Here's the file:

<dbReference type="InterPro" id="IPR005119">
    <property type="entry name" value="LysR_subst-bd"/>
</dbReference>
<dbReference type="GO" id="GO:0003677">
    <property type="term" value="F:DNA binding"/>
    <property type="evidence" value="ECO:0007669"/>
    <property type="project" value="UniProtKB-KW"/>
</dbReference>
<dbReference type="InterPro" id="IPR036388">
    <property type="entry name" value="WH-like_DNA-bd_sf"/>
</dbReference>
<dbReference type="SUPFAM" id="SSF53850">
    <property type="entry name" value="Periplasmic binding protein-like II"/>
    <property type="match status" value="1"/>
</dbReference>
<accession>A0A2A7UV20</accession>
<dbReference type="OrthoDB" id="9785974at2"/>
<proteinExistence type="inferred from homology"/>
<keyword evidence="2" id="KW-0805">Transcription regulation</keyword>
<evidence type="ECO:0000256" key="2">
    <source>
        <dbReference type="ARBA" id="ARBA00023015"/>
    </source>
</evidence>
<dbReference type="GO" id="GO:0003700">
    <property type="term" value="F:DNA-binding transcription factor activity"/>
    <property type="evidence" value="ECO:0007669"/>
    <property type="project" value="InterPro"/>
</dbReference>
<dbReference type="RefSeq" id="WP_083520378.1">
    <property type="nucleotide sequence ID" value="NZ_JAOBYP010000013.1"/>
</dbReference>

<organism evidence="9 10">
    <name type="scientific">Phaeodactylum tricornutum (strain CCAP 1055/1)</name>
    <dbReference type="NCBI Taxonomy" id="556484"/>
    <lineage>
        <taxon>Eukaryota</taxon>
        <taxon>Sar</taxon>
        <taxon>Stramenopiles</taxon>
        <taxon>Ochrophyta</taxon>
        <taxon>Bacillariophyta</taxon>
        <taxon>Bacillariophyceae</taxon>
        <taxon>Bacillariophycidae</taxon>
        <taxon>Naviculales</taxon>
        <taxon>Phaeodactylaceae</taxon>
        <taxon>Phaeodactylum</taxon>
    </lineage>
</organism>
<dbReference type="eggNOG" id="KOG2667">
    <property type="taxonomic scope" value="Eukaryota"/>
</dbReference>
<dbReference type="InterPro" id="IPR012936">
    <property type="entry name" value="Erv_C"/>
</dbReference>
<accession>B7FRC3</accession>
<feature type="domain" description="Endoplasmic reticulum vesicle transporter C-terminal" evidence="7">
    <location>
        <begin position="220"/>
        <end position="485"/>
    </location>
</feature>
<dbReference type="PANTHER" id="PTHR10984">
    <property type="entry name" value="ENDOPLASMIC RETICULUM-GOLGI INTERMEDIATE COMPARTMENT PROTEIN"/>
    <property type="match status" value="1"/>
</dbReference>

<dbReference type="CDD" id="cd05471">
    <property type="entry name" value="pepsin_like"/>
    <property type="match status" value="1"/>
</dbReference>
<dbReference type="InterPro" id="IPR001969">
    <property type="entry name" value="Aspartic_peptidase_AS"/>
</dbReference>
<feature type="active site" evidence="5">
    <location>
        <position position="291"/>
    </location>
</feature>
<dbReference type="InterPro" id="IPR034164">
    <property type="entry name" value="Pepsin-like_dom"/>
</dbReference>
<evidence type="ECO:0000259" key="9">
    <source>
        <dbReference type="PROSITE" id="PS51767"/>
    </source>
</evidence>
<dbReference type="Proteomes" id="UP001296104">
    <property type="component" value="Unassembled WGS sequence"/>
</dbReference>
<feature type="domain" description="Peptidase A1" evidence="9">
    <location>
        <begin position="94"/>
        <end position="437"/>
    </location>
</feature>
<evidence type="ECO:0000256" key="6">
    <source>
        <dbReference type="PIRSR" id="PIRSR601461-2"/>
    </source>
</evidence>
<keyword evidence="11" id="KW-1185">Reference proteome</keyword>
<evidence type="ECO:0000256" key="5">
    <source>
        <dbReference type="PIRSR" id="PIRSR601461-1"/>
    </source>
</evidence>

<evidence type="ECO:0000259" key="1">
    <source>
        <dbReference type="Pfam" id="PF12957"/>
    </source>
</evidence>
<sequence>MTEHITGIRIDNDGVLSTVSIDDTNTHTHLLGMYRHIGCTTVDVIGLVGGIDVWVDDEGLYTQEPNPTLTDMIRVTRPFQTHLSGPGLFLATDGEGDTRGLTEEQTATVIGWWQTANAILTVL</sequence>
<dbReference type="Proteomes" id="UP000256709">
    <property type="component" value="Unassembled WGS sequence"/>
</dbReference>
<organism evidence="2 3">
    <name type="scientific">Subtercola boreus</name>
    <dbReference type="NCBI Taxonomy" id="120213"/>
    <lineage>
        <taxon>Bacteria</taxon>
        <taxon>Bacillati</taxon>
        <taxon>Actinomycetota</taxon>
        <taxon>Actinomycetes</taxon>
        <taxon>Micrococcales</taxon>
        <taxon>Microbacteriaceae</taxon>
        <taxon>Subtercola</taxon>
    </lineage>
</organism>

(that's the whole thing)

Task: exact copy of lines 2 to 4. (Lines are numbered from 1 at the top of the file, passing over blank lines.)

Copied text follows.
    <property type="entry name" value="LysR_subst-bd"/>
</dbReference>
<dbReference type="GO" id="GO:0003677">